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Big Changes Are Just Beginning

14 Apr, 2006 By: Thomas K. Arnold

The massive reorganization of the executive suite at Sony Pictures Home Entertainment, along with previous shakeups at Warner Home Video and Paramount Pictures Home Entertainment, speak volumes about where our business is headed.

To put it bluntly, home video is now viewed as merely one piece of the pie, one form of distributing content. It's by far the biggest and most profitable, but it's not the only one — and the days when other forms of distribution, such as video-on-demand, were subjugated lest they ping home video, in one form or another, are over.

I'm not saying all forms of distribution will be on equal footing. They're not, and they won't be until one form or another comes within spittin' distance of unseating video as Hollywood's cash cow.

We are, however, seeing a sea change in how decisions will be made in this, the new Hollywood, which by most accounts officially was birthed April 4 when the major studios began making their movies available for download over the Internet.

The mindset used to be, “How will this affect home video?” The new philosophy: “How can we manage our various distribution channels to maximize profits?”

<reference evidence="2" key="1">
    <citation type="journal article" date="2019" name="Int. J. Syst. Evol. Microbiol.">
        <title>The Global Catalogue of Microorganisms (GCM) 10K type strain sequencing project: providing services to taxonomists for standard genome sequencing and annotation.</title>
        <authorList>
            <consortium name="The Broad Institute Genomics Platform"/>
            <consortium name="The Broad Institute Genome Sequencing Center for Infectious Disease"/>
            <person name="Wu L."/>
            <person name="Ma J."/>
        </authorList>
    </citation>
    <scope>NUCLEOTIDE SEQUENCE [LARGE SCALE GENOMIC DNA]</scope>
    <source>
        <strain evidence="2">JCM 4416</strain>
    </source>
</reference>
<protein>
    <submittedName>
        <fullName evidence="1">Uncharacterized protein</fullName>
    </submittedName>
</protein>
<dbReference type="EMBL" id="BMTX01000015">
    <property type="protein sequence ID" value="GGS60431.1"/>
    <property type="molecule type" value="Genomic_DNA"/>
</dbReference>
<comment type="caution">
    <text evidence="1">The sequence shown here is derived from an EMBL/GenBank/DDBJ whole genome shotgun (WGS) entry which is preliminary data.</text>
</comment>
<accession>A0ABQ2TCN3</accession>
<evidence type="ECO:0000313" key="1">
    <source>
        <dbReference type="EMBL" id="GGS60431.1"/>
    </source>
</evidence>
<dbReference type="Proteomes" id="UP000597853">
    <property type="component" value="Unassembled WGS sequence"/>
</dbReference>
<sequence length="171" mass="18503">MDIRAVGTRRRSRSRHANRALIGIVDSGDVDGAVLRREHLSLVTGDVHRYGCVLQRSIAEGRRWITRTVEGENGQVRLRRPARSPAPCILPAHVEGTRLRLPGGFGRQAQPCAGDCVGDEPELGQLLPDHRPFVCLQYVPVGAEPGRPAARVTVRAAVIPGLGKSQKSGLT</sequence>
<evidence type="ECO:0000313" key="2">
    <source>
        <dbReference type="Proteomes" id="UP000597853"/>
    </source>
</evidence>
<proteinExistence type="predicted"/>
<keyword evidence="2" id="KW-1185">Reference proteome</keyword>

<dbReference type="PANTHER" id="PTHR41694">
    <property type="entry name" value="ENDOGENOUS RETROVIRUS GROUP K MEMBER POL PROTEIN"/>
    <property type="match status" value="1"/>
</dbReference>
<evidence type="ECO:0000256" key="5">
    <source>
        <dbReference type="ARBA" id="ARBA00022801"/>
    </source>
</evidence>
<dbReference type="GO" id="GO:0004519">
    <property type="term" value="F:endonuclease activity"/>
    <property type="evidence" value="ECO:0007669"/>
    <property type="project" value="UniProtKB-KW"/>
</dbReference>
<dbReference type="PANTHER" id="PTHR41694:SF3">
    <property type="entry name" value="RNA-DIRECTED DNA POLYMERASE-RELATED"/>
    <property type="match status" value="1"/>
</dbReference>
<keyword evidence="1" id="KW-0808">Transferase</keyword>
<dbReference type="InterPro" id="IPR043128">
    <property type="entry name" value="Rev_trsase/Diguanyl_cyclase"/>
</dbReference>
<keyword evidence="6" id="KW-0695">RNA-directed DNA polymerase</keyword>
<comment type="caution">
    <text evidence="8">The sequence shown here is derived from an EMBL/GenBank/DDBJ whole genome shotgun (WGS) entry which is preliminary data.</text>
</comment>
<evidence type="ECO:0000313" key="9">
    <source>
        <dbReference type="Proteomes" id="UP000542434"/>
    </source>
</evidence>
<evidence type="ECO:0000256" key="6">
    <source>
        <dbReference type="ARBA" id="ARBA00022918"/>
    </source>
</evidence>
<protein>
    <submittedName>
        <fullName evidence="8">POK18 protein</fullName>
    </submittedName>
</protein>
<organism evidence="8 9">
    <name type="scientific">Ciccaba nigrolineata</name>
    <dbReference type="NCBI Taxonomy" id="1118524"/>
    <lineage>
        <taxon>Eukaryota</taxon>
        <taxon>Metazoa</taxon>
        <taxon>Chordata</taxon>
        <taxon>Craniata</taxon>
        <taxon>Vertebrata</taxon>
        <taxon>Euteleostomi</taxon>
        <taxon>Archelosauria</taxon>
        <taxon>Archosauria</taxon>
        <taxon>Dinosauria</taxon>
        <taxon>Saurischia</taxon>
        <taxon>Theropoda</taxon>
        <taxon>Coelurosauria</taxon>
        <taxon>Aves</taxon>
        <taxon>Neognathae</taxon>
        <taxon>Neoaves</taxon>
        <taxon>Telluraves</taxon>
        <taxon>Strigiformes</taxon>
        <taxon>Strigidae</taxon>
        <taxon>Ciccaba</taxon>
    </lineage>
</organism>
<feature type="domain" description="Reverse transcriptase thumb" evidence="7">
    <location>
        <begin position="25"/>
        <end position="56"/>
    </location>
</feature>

One might argue that's how it should always have been, but keep in mind that for years and years home video reigned, unchallenged, as Hollywood's big financial enchilada. Spurred by the advent of first sellthrough and then DVD, Hollywood's home video fortunes rose and rose until by 2001 the studios were making more money from the video aftermarket than from the primary theatrical market.

Video-on-demand and other aftermarket distribution channels weren't even in the running and were perpetually caught in the same Catch 22: Studios didn't want to take risks and really invest for fear of tipping the video cart, but unless they changed the status quo and, say, released movies to VOD first, any chances of real growth were stymied.

You can't really blame them. Technology wasn't quite there yet, and home video executives were too close to their core businesses to really take a step back and take in the big picture.

Now, technology has opened doors long nailed shut, and executives are stepping out for a bigger, grander view.

If you think you've seen big changes already, with the Movielink and CinemaNow announcements, take a deep breath. You ain't seen nothing yet.

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